I received a nice letter today from Jan Pickup, daughter of AJB (‘Tommo’) Thompson, who was an eminent Northamptonshire birder in the latter part of the last century. Jan and husband, Tony, had kindly given me some literature which formerly belonged to AJBT and Jan had posted me a ‘missing’ bird report from 1969 – the very first edition of the Northamptonshire Bird Report, the forerunner of today’s annually produced Northants Birds.
In her letter she drew my attention to a note relating to an interesting local encounter with a Fulmar in May 1961, published by Laurie Taylor in British Birds in 1962, a transcript of which is reproduced below. What was not published, however, was the personal account from the Thompson family perspective, which Jan remembers well and recounts as follows:
Laurie lived in Bush Hill, quite close to us in The Headlands and came round and knocked on the door. He said to Dad, “I’ve got something to show you.” Dad said, in protest, “I can’t come now, I’m listening to Beethoven’s Seventh.” Laurie said “Blow Beethoven, I’ve got a new breeding record for the County.” So Dad went!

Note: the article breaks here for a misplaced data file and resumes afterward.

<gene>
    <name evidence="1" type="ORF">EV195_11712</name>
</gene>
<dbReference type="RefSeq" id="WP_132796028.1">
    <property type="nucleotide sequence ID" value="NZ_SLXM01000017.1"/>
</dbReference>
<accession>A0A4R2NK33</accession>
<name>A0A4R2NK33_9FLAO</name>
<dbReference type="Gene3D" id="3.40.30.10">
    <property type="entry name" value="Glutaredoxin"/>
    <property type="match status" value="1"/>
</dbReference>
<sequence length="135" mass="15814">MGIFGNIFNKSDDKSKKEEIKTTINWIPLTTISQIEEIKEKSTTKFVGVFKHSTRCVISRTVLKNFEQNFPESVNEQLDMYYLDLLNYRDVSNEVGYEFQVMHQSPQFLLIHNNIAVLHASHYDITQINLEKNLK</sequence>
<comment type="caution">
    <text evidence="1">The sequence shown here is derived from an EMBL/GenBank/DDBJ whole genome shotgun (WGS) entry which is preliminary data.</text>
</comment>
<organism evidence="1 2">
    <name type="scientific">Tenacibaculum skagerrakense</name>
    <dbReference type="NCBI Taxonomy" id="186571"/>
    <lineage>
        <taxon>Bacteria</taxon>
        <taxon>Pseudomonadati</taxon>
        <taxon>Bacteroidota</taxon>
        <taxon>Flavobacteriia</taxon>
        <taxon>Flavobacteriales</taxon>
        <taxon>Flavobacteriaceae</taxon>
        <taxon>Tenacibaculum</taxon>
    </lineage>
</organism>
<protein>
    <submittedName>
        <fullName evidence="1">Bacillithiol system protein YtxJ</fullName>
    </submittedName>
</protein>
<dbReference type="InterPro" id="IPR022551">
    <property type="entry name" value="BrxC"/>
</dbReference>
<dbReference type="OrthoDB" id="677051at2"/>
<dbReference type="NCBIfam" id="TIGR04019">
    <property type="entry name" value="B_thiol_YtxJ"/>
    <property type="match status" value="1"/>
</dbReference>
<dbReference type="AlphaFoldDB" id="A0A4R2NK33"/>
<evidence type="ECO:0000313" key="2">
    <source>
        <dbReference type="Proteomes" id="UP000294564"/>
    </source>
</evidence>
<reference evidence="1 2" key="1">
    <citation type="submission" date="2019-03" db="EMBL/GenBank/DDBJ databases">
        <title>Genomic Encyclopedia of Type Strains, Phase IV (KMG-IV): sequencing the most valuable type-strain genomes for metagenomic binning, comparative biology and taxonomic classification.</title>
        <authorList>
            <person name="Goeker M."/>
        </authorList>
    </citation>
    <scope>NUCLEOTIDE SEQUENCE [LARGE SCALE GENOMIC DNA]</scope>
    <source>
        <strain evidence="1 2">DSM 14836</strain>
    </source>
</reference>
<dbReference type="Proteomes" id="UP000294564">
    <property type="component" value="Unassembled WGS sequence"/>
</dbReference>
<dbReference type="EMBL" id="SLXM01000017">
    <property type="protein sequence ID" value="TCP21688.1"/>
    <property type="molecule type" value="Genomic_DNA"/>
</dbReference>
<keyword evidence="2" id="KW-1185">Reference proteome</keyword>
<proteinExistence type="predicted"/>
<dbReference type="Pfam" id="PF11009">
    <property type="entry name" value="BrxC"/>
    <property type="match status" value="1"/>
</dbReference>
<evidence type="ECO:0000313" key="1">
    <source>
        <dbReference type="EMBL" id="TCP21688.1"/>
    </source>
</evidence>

And this is what it was all about …
Fulmar laying egg in Northamptonshire garden. – On 27th May 1961, I was told by my aunt that a “sea-gull” had laid an egg in her garden in Northampton and that the bird was still there. Very dubiously I investigated and to my astonishment I was confronted with a Fulmar (Fulmarus glacialis). I captured the bird and released it at Pitsford Reservoir, Northamptonshire that evening. It settled on the water to preen and bathe before flying off in a southerly direction. The egg, which is now in my possession, was also seen by A. J. B. Thompson and M. Goodman. It is a typical Fulmar’s egg, white with a rough surface and slightly pyriform, measuring 73 mm. x 53 mm. It seems extraordinary that a Fulmar in breeding condition should be so far inland during the nesting season, but this hardly constitutes a breeding record for Northamptonshire! British Birds (1962) Vol 55: 164